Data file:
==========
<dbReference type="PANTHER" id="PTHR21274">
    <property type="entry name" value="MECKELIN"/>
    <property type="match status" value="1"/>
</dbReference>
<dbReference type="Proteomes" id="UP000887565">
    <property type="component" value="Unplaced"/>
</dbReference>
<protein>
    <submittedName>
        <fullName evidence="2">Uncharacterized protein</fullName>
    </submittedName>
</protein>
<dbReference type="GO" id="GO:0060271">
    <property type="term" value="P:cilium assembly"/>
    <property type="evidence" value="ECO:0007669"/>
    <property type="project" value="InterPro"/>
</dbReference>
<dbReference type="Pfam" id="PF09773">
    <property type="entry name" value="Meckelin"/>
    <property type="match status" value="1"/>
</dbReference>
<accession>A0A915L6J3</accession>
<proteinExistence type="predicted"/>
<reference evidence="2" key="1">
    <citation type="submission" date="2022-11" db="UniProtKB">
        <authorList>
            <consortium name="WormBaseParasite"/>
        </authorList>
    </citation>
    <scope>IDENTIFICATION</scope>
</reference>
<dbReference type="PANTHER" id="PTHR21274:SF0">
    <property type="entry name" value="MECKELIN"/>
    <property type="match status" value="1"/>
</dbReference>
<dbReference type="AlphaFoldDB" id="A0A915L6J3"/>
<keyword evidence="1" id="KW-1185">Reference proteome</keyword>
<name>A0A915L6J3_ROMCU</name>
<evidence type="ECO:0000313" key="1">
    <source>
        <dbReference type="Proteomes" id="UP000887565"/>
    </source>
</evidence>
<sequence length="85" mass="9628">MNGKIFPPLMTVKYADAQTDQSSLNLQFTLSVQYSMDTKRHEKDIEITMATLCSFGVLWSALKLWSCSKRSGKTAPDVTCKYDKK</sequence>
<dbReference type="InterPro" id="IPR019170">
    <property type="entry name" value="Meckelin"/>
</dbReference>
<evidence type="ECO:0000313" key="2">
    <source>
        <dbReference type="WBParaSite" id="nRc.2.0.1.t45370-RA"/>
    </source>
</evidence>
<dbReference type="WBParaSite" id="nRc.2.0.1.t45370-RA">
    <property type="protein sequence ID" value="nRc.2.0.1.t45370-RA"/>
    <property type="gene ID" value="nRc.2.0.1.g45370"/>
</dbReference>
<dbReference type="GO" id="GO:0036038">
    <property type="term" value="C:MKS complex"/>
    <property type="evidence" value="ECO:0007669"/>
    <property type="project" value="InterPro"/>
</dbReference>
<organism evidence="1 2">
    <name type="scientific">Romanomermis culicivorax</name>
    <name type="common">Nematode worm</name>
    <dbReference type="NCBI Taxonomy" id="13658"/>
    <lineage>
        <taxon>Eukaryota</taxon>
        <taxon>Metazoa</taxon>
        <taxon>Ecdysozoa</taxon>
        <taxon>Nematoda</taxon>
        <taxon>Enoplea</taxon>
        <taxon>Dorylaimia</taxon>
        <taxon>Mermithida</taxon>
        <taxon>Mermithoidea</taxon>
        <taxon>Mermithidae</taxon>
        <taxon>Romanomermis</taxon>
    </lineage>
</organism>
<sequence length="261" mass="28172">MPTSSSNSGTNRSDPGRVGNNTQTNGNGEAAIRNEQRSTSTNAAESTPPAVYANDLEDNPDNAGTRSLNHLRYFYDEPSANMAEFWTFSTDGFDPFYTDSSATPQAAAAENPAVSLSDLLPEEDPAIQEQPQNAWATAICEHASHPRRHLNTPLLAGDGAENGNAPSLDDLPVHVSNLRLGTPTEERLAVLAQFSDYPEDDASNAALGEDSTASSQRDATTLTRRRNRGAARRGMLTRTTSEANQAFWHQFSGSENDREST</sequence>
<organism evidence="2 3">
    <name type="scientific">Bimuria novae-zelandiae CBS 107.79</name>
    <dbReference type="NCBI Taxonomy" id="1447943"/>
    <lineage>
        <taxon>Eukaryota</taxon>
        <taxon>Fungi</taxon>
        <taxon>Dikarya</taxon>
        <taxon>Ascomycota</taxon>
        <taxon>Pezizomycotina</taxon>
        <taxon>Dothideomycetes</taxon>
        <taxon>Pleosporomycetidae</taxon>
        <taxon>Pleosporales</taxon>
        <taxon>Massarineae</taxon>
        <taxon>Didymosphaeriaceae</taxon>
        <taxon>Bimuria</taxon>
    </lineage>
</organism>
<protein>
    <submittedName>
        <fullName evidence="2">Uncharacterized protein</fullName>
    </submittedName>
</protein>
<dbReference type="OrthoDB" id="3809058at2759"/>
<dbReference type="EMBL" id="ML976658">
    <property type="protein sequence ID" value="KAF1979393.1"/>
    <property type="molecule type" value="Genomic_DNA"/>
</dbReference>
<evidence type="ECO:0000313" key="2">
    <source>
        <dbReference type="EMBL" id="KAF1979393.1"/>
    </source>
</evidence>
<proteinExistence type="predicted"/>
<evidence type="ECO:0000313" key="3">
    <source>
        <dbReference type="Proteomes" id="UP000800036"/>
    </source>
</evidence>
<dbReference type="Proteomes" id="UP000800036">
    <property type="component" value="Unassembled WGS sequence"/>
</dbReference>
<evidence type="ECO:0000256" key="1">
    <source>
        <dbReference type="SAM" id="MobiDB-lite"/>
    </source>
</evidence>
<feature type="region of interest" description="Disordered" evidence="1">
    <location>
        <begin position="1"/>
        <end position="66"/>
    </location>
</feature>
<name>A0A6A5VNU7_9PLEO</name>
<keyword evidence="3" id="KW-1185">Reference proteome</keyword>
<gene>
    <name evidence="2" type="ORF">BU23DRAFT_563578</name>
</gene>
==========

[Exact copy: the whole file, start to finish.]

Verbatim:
<dbReference type="PANTHER" id="PTHR21274">
    <property type="entry name" value="MECKELIN"/>
    <property type="match status" value="1"/>
</dbReference>
<dbReference type="Proteomes" id="UP000887565">
    <property type="component" value="Unplaced"/>
</dbReference>
<protein>
    <submittedName>
        <fullName evidence="2">Uncharacterized protein</fullName>
    </submittedName>
</protein>
<dbReference type="GO" id="GO:0060271">
    <property type="term" value="P:cilium assembly"/>
    <property type="evidence" value="ECO:0007669"/>
    <property type="project" value="InterPro"/>
</dbReference>
<dbReference type="Pfam" id="PF09773">
    <property type="entry name" value="Meckelin"/>
    <property type="match status" value="1"/>
</dbReference>
<accession>A0A915L6J3</accession>
<proteinExistence type="predicted"/>
<reference evidence="2" key="1">
    <citation type="submission" date="2022-11" db="UniProtKB">
        <authorList>
            <consortium name="WormBaseParasite"/>
        </authorList>
    </citation>
    <scope>IDENTIFICATION</scope>
</reference>
<dbReference type="PANTHER" id="PTHR21274:SF0">
    <property type="entry name" value="MECKELIN"/>
    <property type="match status" value="1"/>
</dbReference>
<dbReference type="AlphaFoldDB" id="A0A915L6J3"/>
<keyword evidence="1" id="KW-1185">Reference proteome</keyword>
<name>A0A915L6J3_ROMCU</name>
<evidence type="ECO:0000313" key="1">
    <source>
        <dbReference type="Proteomes" id="UP000887565"/>
    </source>
</evidence>
<sequence length="85" mass="9628">MNGKIFPPLMTVKYADAQTDQSSLNLQFTLSVQYSMDTKRHEKDIEITMATLCSFGVLWSALKLWSCSKRSGKTAPDVTCKYDKK</sequence>
<dbReference type="InterPro" id="IPR019170">
    <property type="entry name" value="Meckelin"/>
</dbReference>
<evidence type="ECO:0000313" key="2">
    <source>
        <dbReference type="WBParaSite" id="nRc.2.0.1.t45370-RA"/>
    </source>
</evidence>
<dbReference type="WBParaSite" id="nRc.2.0.1.t45370-RA">
    <property type="protein sequence ID" value="nRc.2.0.1.t45370-RA"/>
    <property type="gene ID" value="nRc.2.0.1.g45370"/>
</dbReference>
<dbReference type="GO" id="GO:0036038">
    <property type="term" value="C:MKS complex"/>
    <property type="evidence" value="ECO:0007669"/>
    <property type="project" value="InterPro"/>
</dbReference>
<organism evidence="1 2">
    <name type="scientific">Romanomermis culicivorax</name>
    <name type="common">Nematode worm</name>
    <dbReference type="NCBI Taxonomy" id="13658"/>
    <lineage>
        <taxon>Eukaryota</taxon>
        <taxon>Metazoa</taxon>
        <taxon>Ecdysozoa</taxon>
        <taxon>Nematoda</taxon>
        <taxon>Enoplea</taxon>
        <taxon>Dorylaimia</taxon>
        <taxon>Mermithida</taxon>
        <taxon>Mermithoidea</taxon>
        <taxon>Mermithidae</taxon>
        <taxon>Romanomermis</taxon>
    </lineage>
</organism>
<sequence length="261" mass="28172">MPTSSSNSGTNRSDPGRVGNNTQTNGNGEAAIRNEQRSTSTNAAESTPPAVYANDLEDNPDNAGTRSLNHLRYFYDEPSANMAEFWTFSTDGFDPFYTDSSATPQAAAAENPAVSLSDLLPEEDPAIQEQPQNAWATAICEHASHPRRHLNTPLLAGDGAENGNAPSLDDLPVHVSNLRLGTPTEERLAVLAQFSDYPEDDASNAALGEDSTASSQRDATTLTRRRNRGAARRGMLTRTTSEANQAFWHQFSGSENDREST</sequence>
<organism evidence="2 3">
    <name type="scientific">Bimuria novae-zelandiae CBS 107.79</name>
    <dbReference type="NCBI Taxonomy" id="1447943"/>
    <lineage>
        <taxon>Eukaryota</taxon>
        <taxon>Fungi</taxon>
        <taxon>Dikarya</taxon>
        <taxon>Ascomycota</taxon>
        <taxon>Pezizomycotina</taxon>
        <taxon>Dothideomycetes</taxon>
        <taxon>Pleosporomycetidae</taxon>
        <taxon>Pleosporales</taxon>
        <taxon>Massarineae</taxon>
        <taxon>Didymosphaeriaceae</taxon>
        <taxon>Bimuria</taxon>
    </lineage>
</organism>
<protein>
    <submittedName>
        <fullName evidence="2">Uncharacterized protein</fullName>
    </submittedName>
</protein>
<dbReference type="OrthoDB" id="3809058at2759"/>
<dbReference type="EMBL" id="ML976658">
    <property type="protein sequence ID" value="KAF1979393.1"/>
    <property type="molecule type" value="Genomic_DNA"/>
</dbReference>
<evidence type="ECO:0000313" key="2">
    <source>
        <dbReference type="EMBL" id="KAF1979393.1"/>
    </source>
</evidence>
<proteinExistence type="predicted"/>
<evidence type="ECO:0000313" key="3">
    <source>
        <dbReference type="Proteomes" id="UP000800036"/>
    </source>
</evidence>
<dbReference type="Proteomes" id="UP000800036">
    <property type="component" value="Unassembled WGS sequence"/>
</dbReference>
<evidence type="ECO:0000256" key="1">
    <source>
        <dbReference type="SAM" id="MobiDB-lite"/>
    </source>
</evidence>
<feature type="region of interest" description="Disordered" evidence="1">
    <location>
        <begin position="1"/>
        <end position="66"/>
    </location>
</feature>
<name>A0A6A5VNU7_9PLEO</name>
<keyword evidence="3" id="KW-1185">Reference proteome</keyword>
<gene>
    <name evidence="2" type="ORF">BU23DRAFT_563578</name>
</gene>